42nd Street

Dir. Lloyd Bacon; writ. Bradford Ropes (novel), Rian James & James Seymour; feat. Warner Baxter, Bebe Daniels, George Brent, Ruby Keeler, Guy Kibbee, Ginger Rogers (NR)

"Jones and Barry are doing a show! Jones and Barry are doing a show!"

Few of us live in a world where news of an upcoming stage production sets tongues wagging. For those who wish they did, the backstage musical is one of Hollywood's greatest creations. The once-flourishing genre transports viewers to an age when Broadway really mattered - all for a tiny fraction of the price of plane fare, dinner at Elaine's, and a Times Square hotel room.

42nd Street
Tuesday, January 27
$10 Texas Public Radio members
$12 non-members
The Bijou at Crossroads Theatre
4522 Fredericksburg 737-0291
42nd Street stands as one of the genre's best-known films, and its plot elements read like a recipe: Take one lecherous financier, suspiciously friendly with the leading lady; one brilliant director for whom the play's success is a matter of life or death; and one girl straight off the bus whose shyness hides a truckload of moxie. Stir together with backbiting and wisecracking, two- and three-timing stage door romances, and a pinch of mobster menace, and let simmer. Then - wait for it! - have the star of the show sprain her ankle the morning of opening night.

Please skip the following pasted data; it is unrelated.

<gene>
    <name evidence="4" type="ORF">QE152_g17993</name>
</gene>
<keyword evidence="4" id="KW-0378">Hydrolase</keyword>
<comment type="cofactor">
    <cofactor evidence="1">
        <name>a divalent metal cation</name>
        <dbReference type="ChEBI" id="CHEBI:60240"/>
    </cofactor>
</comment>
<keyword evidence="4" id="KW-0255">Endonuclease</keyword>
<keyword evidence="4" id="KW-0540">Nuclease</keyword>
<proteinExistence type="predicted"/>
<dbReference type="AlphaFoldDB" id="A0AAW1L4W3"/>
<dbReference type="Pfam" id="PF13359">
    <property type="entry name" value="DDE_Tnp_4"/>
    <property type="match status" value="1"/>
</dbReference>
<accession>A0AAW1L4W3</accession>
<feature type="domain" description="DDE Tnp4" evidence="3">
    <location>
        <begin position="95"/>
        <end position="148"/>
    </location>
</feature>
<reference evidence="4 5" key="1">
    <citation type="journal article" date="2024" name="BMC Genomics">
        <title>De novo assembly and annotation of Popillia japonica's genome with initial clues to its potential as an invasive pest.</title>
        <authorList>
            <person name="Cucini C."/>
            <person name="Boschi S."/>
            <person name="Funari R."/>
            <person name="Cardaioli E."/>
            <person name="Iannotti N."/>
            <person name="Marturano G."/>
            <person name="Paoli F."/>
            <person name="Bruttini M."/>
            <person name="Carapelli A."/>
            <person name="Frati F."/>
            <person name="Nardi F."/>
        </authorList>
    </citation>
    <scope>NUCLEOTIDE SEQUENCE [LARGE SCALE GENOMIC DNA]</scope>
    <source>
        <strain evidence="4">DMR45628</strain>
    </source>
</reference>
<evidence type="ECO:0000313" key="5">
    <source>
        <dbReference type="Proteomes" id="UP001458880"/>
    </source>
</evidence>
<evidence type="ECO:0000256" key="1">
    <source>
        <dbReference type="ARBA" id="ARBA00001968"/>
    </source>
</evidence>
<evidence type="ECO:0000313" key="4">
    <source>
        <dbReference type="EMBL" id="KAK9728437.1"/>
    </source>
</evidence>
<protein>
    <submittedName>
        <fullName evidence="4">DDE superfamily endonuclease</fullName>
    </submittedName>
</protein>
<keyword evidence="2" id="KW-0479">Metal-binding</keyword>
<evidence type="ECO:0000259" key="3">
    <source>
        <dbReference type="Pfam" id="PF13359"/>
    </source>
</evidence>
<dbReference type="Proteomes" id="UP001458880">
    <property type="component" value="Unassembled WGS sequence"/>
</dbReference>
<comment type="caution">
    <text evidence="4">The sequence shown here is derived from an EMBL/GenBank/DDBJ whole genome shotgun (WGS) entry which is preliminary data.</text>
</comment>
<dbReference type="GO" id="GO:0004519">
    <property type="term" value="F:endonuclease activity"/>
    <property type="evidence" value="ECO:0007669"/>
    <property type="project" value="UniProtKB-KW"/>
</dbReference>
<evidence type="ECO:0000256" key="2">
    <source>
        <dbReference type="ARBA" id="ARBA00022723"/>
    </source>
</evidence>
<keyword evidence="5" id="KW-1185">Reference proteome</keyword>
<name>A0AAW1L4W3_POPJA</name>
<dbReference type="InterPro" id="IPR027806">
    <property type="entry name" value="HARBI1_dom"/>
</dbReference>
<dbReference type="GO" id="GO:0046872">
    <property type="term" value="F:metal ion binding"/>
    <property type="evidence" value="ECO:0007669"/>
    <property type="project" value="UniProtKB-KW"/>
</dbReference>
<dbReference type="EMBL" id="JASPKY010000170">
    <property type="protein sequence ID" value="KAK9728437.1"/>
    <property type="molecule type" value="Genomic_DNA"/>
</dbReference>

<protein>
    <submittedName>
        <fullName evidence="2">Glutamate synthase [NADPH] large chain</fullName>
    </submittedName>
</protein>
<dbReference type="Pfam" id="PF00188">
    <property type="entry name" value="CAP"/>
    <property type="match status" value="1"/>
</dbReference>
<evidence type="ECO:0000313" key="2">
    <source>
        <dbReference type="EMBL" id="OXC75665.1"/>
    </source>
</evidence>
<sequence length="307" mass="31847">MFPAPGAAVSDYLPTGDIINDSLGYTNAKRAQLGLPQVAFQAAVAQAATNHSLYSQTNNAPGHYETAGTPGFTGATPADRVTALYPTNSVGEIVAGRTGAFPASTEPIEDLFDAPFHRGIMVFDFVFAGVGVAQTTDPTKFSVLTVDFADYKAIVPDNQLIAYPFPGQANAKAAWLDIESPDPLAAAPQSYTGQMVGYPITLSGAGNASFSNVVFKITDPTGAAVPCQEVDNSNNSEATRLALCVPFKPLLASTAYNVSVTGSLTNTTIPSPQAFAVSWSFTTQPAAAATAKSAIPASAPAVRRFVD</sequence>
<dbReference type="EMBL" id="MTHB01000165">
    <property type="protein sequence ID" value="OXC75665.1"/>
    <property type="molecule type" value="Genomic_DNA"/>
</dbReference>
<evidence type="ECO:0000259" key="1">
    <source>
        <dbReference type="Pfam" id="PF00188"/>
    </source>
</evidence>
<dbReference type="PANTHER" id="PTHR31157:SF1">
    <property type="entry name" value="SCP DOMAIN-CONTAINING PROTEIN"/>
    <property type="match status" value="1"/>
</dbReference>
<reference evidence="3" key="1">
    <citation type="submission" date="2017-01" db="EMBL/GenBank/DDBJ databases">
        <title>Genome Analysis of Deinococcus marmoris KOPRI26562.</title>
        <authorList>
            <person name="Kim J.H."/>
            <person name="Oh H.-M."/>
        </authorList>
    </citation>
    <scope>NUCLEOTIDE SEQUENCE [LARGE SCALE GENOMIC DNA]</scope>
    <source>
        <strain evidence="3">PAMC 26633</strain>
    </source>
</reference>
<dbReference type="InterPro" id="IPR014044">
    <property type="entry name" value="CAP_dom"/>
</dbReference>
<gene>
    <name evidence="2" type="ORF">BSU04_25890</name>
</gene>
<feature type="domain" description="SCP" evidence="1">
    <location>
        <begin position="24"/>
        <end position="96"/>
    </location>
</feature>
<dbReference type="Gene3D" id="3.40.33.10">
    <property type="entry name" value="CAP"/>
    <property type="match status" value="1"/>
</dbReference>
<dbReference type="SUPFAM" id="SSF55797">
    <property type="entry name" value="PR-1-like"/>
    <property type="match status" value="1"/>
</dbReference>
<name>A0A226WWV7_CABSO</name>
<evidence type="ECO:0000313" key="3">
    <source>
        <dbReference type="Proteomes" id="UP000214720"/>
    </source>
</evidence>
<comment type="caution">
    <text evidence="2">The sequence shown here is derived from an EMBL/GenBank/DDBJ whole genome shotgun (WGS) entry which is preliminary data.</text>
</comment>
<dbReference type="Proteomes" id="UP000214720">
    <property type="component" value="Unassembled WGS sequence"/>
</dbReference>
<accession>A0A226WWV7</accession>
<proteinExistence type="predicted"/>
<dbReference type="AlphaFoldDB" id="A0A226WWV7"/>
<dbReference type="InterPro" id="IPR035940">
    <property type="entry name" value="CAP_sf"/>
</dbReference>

If the plot and atmosphere are familiar, with certain tropes ("You're going out there a youngster, but you've got to come back a star.") feeling as ritualistic as Christmas mass, the movie surprises with the occasional left-field zinger ("He looks like a Bulgarian boll weevil mourning his first born.") or unusually frank sexual innuendo.

It also derives charm from its own flaws: A long party sequence features some of the worst drunk-acting in history; the ingénue is a horrible flirt, and her introduction to Suitor Number Three is clumsier than a cow on roller skates; the ladies in the chorus sing like the Little Rascals. (All the folks who like to say of contemporary musicals that "so-and-so can't sing" should take a look at the genre's landmarks.)

And it has Busby Berkeley, the legendary choreographer who convinced studios to let him direct the filming of his routines. Berkeley creates winning set-ups for memorable songs like "Shuffle Off to Buffalo" and the title tune, but it is on the weaker ditty "Young and Healthy" that he really wows us - with an astonishing set piece incorporating three concentric revolving platforms, dozens of dancers, and Berkeley's trademark overhead camera. (Big Lebowski fans will grin at the scene's final camera-through-legs shot.) Broadway may be a bloated, Disneyfied shadow of its former self these days, but 42nd Street lives on. •

More by John DeFore



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